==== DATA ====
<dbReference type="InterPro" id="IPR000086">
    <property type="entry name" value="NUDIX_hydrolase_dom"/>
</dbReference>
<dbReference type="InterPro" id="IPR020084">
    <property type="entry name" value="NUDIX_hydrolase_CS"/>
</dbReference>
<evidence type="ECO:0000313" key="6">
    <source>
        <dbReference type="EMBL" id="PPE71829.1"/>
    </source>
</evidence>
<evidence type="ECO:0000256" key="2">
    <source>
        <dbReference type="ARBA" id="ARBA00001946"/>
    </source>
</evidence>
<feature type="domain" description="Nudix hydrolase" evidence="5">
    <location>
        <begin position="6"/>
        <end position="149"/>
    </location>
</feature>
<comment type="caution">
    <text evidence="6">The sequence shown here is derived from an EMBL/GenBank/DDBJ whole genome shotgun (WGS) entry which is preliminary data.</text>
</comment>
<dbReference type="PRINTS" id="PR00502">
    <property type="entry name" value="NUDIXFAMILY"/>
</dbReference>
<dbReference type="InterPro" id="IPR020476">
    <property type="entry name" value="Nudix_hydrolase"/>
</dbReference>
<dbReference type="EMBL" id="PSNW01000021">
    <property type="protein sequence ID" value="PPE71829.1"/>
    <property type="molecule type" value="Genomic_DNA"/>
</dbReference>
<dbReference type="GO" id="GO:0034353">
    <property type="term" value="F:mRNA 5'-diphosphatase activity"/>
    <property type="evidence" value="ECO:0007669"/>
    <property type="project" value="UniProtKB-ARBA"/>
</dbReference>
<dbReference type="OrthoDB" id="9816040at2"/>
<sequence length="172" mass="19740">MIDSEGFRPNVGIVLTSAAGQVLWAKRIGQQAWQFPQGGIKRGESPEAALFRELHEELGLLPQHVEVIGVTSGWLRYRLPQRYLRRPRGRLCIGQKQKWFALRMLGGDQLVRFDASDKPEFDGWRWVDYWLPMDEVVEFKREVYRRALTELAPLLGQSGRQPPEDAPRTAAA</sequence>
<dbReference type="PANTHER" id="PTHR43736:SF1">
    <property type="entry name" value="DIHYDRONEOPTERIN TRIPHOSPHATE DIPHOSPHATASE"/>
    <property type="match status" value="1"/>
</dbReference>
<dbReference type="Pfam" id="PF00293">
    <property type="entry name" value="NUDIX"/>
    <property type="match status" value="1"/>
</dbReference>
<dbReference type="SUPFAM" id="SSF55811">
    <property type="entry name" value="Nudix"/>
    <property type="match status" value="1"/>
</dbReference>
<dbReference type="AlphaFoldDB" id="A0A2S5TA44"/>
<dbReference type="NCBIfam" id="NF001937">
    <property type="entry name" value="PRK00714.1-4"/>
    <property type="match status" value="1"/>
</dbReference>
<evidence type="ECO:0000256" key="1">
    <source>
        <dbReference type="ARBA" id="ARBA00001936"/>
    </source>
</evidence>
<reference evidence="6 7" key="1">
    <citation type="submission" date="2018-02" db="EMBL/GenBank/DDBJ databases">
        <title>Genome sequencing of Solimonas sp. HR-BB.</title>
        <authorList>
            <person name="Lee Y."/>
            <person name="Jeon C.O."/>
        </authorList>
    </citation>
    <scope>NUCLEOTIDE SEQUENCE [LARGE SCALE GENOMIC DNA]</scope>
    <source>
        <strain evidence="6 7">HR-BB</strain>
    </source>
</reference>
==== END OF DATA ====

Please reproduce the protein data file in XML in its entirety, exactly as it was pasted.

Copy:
<dbReference type="InterPro" id="IPR000086">
    <property type="entry name" value="NUDIX_hydrolase_dom"/>
</dbReference>
<dbReference type="InterPro" id="IPR020084">
    <property type="entry name" value="NUDIX_hydrolase_CS"/>
</dbReference>
<evidence type="ECO:0000313" key="6">
    <source>
        <dbReference type="EMBL" id="PPE71829.1"/>
    </source>
</evidence>
<evidence type="ECO:0000256" key="2">
    <source>
        <dbReference type="ARBA" id="ARBA00001946"/>
    </source>
</evidence>
<feature type="domain" description="Nudix hydrolase" evidence="5">
    <location>
        <begin position="6"/>
        <end position="149"/>
    </location>
</feature>
<comment type="caution">
    <text evidence="6">The sequence shown here is derived from an EMBL/GenBank/DDBJ whole genome shotgun (WGS) entry which is preliminary data.</text>
</comment>
<dbReference type="PRINTS" id="PR00502">
    <property type="entry name" value="NUDIXFAMILY"/>
</dbReference>
<dbReference type="InterPro" id="IPR020476">
    <property type="entry name" value="Nudix_hydrolase"/>
</dbReference>
<dbReference type="EMBL" id="PSNW01000021">
    <property type="protein sequence ID" value="PPE71829.1"/>
    <property type="molecule type" value="Genomic_DNA"/>
</dbReference>
<dbReference type="GO" id="GO:0034353">
    <property type="term" value="F:mRNA 5'-diphosphatase activity"/>
    <property type="evidence" value="ECO:0007669"/>
    <property type="project" value="UniProtKB-ARBA"/>
</dbReference>
<dbReference type="OrthoDB" id="9816040at2"/>
<sequence length="172" mass="19740">MIDSEGFRPNVGIVLTSAAGQVLWAKRIGQQAWQFPQGGIKRGESPEAALFRELHEELGLLPQHVEVIGVTSGWLRYRLPQRYLRRPRGRLCIGQKQKWFALRMLGGDQLVRFDASDKPEFDGWRWVDYWLPMDEVVEFKREVYRRALTELAPLLGQSGRQPPEDAPRTAAA</sequence>
<dbReference type="PANTHER" id="PTHR43736:SF1">
    <property type="entry name" value="DIHYDRONEOPTERIN TRIPHOSPHATE DIPHOSPHATASE"/>
    <property type="match status" value="1"/>
</dbReference>
<dbReference type="Pfam" id="PF00293">
    <property type="entry name" value="NUDIX"/>
    <property type="match status" value="1"/>
</dbReference>
<dbReference type="SUPFAM" id="SSF55811">
    <property type="entry name" value="Nudix"/>
    <property type="match status" value="1"/>
</dbReference>
<dbReference type="AlphaFoldDB" id="A0A2S5TA44"/>
<dbReference type="NCBIfam" id="NF001937">
    <property type="entry name" value="PRK00714.1-4"/>
    <property type="match status" value="1"/>
</dbReference>
<evidence type="ECO:0000256" key="1">
    <source>
        <dbReference type="ARBA" id="ARBA00001936"/>
    </source>
</evidence>
<reference evidence="6 7" key="1">
    <citation type="submission" date="2018-02" db="EMBL/GenBank/DDBJ databases">
        <title>Genome sequencing of Solimonas sp. HR-BB.</title>
        <authorList>
            <person name="Lee Y."/>
            <person name="Jeon C.O."/>
        </authorList>
    </citation>
    <scope>NUCLEOTIDE SEQUENCE [LARGE SCALE GENOMIC DNA]</scope>
    <source>
        <strain evidence="6 7">HR-BB</strain>
    </source>
</reference>